Tourists at Seoul's landmark Gyeongbokgung Palace, South Korea. (Photo: Global Times)
Former South Korean dictator Chun Doo-hwan went on trial Monday for defaming an activist priest who documented a brutal crackdown by his troops on pro-democracy demonstrators in Gwangju.
An uprising in the southern city against Chun's military government four decades ago ended in a bloodbath by martial law troops that left around 200 people dead or missing according to official figures.
Activists say the toll may have been three times as much.
Chun seized power in a military coup in 1979 and ruled South Korea with an iron fist until 1988, stepping down after mass demonstrations forced him to agree to the restoration of democracy.
In 1996 he was convicted of treason and bribery and sentenced to death. But the country's top court commuted the penalty to life in prison and he was released the following year on a presidential pardon.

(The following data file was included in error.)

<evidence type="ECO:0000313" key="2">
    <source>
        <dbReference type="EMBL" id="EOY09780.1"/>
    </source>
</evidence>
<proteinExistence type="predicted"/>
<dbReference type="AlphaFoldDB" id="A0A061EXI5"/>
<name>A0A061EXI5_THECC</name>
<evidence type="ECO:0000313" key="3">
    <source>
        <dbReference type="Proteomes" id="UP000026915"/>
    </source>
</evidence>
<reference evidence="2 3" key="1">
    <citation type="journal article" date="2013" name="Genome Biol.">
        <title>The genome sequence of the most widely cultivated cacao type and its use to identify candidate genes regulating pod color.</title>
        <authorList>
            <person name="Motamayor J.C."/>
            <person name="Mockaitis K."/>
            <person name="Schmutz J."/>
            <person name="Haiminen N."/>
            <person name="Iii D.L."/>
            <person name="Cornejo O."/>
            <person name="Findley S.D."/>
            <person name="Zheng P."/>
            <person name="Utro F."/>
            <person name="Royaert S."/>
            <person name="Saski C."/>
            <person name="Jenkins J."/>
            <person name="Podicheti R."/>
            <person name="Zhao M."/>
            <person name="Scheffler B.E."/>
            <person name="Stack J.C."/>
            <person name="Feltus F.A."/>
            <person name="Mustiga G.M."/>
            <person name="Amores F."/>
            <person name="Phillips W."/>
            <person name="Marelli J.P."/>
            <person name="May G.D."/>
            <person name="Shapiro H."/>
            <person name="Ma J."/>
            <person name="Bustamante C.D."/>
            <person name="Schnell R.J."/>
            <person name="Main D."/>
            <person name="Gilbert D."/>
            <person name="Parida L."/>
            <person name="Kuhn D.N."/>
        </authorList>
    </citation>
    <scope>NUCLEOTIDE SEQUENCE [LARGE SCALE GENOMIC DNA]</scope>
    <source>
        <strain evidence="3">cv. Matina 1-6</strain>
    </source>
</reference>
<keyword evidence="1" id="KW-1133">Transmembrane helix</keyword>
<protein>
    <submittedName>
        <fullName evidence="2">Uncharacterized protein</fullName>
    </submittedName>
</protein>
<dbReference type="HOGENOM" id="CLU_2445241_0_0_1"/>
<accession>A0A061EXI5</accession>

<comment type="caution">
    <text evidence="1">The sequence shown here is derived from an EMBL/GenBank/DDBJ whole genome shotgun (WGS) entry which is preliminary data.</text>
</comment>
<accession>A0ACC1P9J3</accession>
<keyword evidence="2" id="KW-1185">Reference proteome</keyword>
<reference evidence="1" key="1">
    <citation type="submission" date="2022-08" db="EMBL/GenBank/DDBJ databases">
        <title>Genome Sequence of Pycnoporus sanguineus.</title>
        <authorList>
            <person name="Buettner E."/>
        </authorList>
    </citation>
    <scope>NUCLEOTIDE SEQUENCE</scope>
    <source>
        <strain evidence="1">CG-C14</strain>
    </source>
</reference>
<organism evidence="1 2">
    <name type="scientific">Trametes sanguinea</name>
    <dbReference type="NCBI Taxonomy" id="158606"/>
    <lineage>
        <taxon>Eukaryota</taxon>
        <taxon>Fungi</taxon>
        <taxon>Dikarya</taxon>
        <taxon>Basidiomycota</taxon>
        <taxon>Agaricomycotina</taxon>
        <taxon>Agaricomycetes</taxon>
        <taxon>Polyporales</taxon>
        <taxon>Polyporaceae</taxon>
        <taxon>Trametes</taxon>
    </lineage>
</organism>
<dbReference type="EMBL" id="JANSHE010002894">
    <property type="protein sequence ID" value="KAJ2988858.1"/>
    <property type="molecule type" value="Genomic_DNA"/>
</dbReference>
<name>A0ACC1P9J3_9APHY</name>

The 89-year-old remains hugely divisive in South Korea and is accused of defaming late priest Cho Chul-hyun, who repeatedly testified that helicopters had opened fire on civilians in Gwangju.
Chun called him "Satan in a mask" in his 2017 memoir.
The former strongman entered the courtroom in Gwangju without answering reporters' questions, the country's Yonhap news agency reported.
Libel is a criminal offence in South Korea and if convicted, Chun could face up to two years in prison or five million won ($4,000) in fines.
Some far-right conservatives in the South continue to condemn the uprising as a Communist-inspired rebellion, while liberal President Moon Jae-in has reopened investigations into the military's actions.